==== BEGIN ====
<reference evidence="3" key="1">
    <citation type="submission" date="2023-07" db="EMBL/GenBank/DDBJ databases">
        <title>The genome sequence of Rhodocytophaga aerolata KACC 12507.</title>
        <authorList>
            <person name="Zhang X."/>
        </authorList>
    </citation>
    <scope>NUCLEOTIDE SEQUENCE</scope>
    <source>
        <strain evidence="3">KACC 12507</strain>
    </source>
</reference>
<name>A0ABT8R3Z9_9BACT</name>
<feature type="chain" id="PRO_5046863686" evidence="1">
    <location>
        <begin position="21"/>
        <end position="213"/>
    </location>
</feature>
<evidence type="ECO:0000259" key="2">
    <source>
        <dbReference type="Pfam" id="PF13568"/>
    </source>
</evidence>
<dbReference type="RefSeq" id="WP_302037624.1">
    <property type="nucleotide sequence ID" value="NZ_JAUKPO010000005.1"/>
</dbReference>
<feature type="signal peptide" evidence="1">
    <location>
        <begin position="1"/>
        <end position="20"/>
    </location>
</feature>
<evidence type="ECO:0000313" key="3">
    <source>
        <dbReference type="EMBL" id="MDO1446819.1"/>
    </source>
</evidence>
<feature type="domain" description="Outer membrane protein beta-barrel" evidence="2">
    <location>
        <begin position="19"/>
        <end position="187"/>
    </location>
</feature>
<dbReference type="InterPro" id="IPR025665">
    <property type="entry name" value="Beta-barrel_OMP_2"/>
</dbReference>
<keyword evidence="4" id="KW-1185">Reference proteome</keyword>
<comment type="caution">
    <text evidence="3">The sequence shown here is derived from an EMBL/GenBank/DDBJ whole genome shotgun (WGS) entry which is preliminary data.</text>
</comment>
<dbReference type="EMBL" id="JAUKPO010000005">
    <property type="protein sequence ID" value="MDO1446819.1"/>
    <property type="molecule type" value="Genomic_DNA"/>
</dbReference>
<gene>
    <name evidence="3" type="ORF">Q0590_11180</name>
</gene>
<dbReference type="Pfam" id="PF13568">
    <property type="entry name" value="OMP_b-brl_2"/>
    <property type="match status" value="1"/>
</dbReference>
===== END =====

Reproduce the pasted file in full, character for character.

<reference evidence="3" key="1">
    <citation type="submission" date="2023-07" db="EMBL/GenBank/DDBJ databases">
        <title>The genome sequence of Rhodocytophaga aerolata KACC 12507.</title>
        <authorList>
            <person name="Zhang X."/>
        </authorList>
    </citation>
    <scope>NUCLEOTIDE SEQUENCE</scope>
    <source>
        <strain evidence="3">KACC 12507</strain>
    </source>
</reference>
<name>A0ABT8R3Z9_9BACT</name>
<feature type="chain" id="PRO_5046863686" evidence="1">
    <location>
        <begin position="21"/>
        <end position="213"/>
    </location>
</feature>
<evidence type="ECO:0000259" key="2">
    <source>
        <dbReference type="Pfam" id="PF13568"/>
    </source>
</evidence>
<dbReference type="RefSeq" id="WP_302037624.1">
    <property type="nucleotide sequence ID" value="NZ_JAUKPO010000005.1"/>
</dbReference>
<feature type="signal peptide" evidence="1">
    <location>
        <begin position="1"/>
        <end position="20"/>
    </location>
</feature>
<evidence type="ECO:0000313" key="3">
    <source>
        <dbReference type="EMBL" id="MDO1446819.1"/>
    </source>
</evidence>
<feature type="domain" description="Outer membrane protein beta-barrel" evidence="2">
    <location>
        <begin position="19"/>
        <end position="187"/>
    </location>
</feature>
<dbReference type="InterPro" id="IPR025665">
    <property type="entry name" value="Beta-barrel_OMP_2"/>
</dbReference>
<keyword evidence="4" id="KW-1185">Reference proteome</keyword>
<comment type="caution">
    <text evidence="3">The sequence shown here is derived from an EMBL/GenBank/DDBJ whole genome shotgun (WGS) entry which is preliminary data.</text>
</comment>
<dbReference type="EMBL" id="JAUKPO010000005">
    <property type="protein sequence ID" value="MDO1446819.1"/>
    <property type="molecule type" value="Genomic_DNA"/>
</dbReference>
<gene>
    <name evidence="3" type="ORF">Q0590_11180</name>
</gene>
<dbReference type="Pfam" id="PF13568">
    <property type="entry name" value="OMP_b-brl_2"/>
    <property type="match status" value="1"/>
</dbReference>